Apr
3

Trajectory Theology

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The story is told of Jesus having a conversation with a group of theological elites of whom he simply asked, “Who do you say that I am?”  The theologians replied, “You are the eschatological manifestation of the ground of our being, the ontological foundation of the context of our very selfhood revealed” to which the Lord replied, “Huh?”  I understand that when you read this week’s Pastor’s Page title, your reaction may be the same as above, “Huh?”  But I hope by explaining, to turn a “Huh?” into an “Aha!”  Trajectory theology is defined as, “An interpretive method which finds progressive change in the application of Scripture through the trajectory of time going beyond the New Testament”.  In other words, whatever direction the Bible was headed in, we are to take up that ball and carry it to its finality (thus our final authority is no longer found in what is written in the Word, but in our perceived ultimate goal of those words.  Let me illustrate how it works:

World -Bad-

Word -Better-

Way -Best-

World (Bad) – Trajectory theology commences with the world being very far from the biblical way of doing things here on earth.

Word (Better) – Trajectory theology continues with the Word of God making things better, but not rocking the social situation at that time.
Way (Best) – Trajectory theology concludes with the Word of God so changing society that things are now the way they should be.

A good example of this is women pastors:

World (Bad) – Jesus came into a secular world that was totally dominated by men with most women  being  the  level of second-class citizens.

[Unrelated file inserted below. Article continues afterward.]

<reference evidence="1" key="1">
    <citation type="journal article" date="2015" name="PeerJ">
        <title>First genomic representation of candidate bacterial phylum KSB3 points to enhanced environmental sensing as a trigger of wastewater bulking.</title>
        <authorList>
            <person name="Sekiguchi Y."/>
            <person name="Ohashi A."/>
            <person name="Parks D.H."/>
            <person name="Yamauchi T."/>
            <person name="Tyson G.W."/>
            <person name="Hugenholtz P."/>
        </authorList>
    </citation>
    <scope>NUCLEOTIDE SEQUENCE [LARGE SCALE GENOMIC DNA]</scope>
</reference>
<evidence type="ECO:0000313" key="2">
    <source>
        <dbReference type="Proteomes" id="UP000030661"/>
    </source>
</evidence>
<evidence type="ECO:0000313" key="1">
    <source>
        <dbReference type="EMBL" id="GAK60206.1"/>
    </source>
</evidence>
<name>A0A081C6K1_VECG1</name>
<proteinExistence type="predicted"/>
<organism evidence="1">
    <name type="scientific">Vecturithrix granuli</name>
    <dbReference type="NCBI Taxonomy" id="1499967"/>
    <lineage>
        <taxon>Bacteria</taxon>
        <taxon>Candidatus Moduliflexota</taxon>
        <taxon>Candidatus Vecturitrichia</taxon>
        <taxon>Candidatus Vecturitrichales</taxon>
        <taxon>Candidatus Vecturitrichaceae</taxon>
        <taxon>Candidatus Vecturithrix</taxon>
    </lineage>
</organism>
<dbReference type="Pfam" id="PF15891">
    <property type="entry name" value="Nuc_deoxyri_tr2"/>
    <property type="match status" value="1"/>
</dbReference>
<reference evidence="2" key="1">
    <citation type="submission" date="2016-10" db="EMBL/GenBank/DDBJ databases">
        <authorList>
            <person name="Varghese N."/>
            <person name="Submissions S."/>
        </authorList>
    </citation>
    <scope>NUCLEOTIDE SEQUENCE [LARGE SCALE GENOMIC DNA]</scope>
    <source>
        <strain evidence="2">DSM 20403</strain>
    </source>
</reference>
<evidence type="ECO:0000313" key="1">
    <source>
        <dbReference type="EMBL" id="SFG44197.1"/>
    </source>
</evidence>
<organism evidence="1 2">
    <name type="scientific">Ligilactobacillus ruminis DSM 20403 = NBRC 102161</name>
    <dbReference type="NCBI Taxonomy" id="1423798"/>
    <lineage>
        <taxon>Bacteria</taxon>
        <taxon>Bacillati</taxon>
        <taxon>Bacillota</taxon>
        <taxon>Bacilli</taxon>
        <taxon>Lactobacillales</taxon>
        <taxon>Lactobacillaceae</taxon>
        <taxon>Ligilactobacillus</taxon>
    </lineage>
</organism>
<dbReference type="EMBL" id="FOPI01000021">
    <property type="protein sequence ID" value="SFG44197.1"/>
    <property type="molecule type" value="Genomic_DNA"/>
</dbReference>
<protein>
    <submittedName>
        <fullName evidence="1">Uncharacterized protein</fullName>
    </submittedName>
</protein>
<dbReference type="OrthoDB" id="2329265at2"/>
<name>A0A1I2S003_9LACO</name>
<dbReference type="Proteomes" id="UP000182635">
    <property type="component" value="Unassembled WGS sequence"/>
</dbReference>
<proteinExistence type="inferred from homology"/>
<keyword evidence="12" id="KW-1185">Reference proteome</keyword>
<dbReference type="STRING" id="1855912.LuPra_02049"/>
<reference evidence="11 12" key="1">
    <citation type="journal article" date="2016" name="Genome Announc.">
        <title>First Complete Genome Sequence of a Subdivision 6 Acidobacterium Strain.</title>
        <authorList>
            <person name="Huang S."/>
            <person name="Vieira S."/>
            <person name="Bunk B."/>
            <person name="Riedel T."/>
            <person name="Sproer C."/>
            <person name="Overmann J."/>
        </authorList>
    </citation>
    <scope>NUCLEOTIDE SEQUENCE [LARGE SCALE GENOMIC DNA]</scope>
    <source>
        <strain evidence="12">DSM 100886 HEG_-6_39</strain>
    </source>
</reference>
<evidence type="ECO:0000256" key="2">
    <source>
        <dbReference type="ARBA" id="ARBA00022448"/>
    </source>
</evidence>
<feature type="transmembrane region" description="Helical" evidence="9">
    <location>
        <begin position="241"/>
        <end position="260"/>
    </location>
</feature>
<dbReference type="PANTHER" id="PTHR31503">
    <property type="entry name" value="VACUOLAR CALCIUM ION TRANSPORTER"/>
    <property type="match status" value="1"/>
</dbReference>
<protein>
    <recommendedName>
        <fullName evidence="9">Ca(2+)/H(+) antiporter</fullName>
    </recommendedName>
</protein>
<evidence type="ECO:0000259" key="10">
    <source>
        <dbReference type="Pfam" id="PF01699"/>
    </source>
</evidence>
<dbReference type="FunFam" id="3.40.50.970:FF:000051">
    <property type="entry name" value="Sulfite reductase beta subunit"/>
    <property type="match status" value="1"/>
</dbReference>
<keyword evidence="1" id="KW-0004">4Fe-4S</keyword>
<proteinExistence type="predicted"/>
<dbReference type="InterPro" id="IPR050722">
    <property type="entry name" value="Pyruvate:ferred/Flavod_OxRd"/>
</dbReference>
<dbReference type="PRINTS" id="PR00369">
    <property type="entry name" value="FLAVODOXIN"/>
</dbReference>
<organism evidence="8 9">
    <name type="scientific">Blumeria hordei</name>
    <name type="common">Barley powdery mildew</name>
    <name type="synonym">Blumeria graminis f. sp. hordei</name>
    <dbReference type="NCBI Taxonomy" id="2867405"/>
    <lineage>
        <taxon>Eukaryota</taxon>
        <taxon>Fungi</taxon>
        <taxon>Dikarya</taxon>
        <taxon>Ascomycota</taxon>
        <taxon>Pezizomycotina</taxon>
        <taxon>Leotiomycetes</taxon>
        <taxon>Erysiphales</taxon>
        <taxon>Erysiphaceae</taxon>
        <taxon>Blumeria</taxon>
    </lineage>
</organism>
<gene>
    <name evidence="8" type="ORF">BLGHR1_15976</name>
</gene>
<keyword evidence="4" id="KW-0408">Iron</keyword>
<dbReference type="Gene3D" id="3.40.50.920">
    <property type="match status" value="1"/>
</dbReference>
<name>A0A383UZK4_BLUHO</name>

Word (Better) – Jesus selected all men to be apostles  because it was a male-dominated society, but he also treated women with great respect.

Way (Best) – Jesus was thus laying the foundation for the future when society would change with women and men being viewed as equals in all ways.

So according to trajectory theology, whenever you read in the Bible about males leading and females following, God was just playing to the crowd of that day until things would change in our time.  Thus commands like – I suffer not a woman to usurp authority over a man or Wives submit yourselves unto your husbands – are now to be viewed as archaic, needing to go the way of all flesh.  And if Jesus came today, in spite of what the Scriptures say, he’d choose six men and six women to be his apostles.  (But you say, do not we read in the Bible that “in Christ” there is neither male nor female?  Yes, “in Christ” but not “in the church” and there’s a big difference between those two domains.)

The bottom line?  Please don’t misunderstand me, there are good, godly people who believe in trajectory theology.  We just happen to disagree with them.  Rather, it is our conviction that God meant what He said 2,000 years ago and He still means it today.